Stone, chondrite (H5) veined/brecciated. Fell on January 30, 1868 at 7:00 PM neat Warsaw, Poland.

Thousands of people witnessed a large fireball followed by detonations and then a shower of stones fell over a large area from Pultusk to Nowy. Tens of thousands of small stones rained down on the land and houses. The next morning people began to recover them from the snow. It is estimated that over 100,000 stones fell with only a few thousand recovered. The vast majority were small from a few tenths of a gram to 10 grams and are known as "Pultusk Peas". The largest intact specimen weighed almost 10 kilos and is in the British Museum Collection.

Pultusk is one of those historic meteorites that is an absolute must for any serious meteorite collection. It is the largest fall (# of pieces) and the meteorites are all so fresh. Thousands of pieces were quickly recovered and have remained in university and museum collections since the fall. It is now very hard to acquire Pultusk, you must trade very hard to get it from the museum. These would make a fine addition to any collection, beginning to the most advanced.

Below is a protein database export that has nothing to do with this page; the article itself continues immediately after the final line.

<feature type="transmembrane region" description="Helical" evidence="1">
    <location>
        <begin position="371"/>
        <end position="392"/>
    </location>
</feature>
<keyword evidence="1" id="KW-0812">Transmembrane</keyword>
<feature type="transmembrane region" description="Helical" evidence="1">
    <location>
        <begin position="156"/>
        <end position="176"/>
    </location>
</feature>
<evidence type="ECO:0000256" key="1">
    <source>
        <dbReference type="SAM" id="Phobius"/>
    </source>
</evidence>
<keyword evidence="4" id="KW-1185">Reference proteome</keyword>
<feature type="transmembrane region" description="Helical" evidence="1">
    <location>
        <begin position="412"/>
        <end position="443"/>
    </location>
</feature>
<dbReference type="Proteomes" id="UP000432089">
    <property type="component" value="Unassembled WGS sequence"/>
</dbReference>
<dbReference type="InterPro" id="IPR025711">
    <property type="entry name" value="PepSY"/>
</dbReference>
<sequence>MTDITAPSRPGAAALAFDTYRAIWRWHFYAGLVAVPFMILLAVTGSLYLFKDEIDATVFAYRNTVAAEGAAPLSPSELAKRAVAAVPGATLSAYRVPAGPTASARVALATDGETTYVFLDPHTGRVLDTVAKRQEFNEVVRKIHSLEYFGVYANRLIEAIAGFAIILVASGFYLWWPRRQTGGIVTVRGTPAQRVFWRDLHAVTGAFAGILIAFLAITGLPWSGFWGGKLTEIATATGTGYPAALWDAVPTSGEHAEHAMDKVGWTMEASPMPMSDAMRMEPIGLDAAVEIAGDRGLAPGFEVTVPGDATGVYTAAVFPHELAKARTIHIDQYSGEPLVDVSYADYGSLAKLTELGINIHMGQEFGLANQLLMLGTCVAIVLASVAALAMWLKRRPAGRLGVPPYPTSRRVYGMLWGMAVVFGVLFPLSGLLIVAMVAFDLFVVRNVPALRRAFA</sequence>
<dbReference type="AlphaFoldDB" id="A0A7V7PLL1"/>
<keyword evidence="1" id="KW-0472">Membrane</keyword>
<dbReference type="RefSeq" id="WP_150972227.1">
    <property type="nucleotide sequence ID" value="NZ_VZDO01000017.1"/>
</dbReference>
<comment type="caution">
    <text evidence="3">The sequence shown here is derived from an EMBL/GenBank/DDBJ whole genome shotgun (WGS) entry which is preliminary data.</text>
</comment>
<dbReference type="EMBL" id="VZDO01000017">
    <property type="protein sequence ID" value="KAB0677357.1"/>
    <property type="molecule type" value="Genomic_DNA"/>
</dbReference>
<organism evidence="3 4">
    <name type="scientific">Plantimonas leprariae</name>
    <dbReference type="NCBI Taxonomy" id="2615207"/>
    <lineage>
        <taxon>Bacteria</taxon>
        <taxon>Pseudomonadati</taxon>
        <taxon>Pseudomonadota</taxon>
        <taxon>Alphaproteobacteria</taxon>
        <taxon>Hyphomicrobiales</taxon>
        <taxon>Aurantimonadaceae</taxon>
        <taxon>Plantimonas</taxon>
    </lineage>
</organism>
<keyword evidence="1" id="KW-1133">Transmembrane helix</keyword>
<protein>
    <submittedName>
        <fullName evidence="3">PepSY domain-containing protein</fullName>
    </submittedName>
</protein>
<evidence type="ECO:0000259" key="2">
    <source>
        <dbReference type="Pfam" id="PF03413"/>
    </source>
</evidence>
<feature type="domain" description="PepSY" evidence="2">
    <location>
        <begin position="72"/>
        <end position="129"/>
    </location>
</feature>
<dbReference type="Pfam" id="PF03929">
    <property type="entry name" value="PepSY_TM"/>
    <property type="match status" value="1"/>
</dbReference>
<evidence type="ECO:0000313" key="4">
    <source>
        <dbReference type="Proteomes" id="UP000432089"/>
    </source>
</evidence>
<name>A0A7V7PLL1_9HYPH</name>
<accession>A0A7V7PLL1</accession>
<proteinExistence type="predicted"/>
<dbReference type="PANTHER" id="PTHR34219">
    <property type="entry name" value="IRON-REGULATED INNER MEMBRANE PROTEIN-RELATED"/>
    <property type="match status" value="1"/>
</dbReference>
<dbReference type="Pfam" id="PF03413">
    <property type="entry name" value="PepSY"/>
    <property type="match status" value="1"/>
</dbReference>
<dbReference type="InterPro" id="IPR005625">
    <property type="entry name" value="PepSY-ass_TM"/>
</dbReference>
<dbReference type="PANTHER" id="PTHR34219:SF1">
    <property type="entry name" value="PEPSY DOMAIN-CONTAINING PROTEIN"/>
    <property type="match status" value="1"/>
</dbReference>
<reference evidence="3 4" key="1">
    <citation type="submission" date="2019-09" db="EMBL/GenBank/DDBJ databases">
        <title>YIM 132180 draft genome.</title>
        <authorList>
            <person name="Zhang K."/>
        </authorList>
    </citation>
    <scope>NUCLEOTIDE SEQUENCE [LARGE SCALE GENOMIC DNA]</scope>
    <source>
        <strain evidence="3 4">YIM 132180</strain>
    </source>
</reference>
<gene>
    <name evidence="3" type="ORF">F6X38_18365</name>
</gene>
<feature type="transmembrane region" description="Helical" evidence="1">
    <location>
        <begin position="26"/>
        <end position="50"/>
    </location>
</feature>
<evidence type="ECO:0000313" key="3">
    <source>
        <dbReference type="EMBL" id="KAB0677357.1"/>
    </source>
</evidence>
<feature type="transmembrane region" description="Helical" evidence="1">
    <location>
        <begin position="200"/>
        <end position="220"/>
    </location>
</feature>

The cut pieces are all from one stone, a fragment from the Vienna Museum of Natural History collection. They all include  COPIES of the original old label seen below.

Pultusk 1: 50.84 gram cut fragment. $1000.00
Pultusk 2: 28.27 gram partslice. $565.00

Pultusk 3: 28.24 gram fragment. $565.00

Pultusk 4: 19.00 gram partslice. $380.00

Pultusk 5: 12.52 gram cut fragment. $250.00  

                    Pultusk 6: 9.74 gram individual from Warsaw Museum collection. SOLD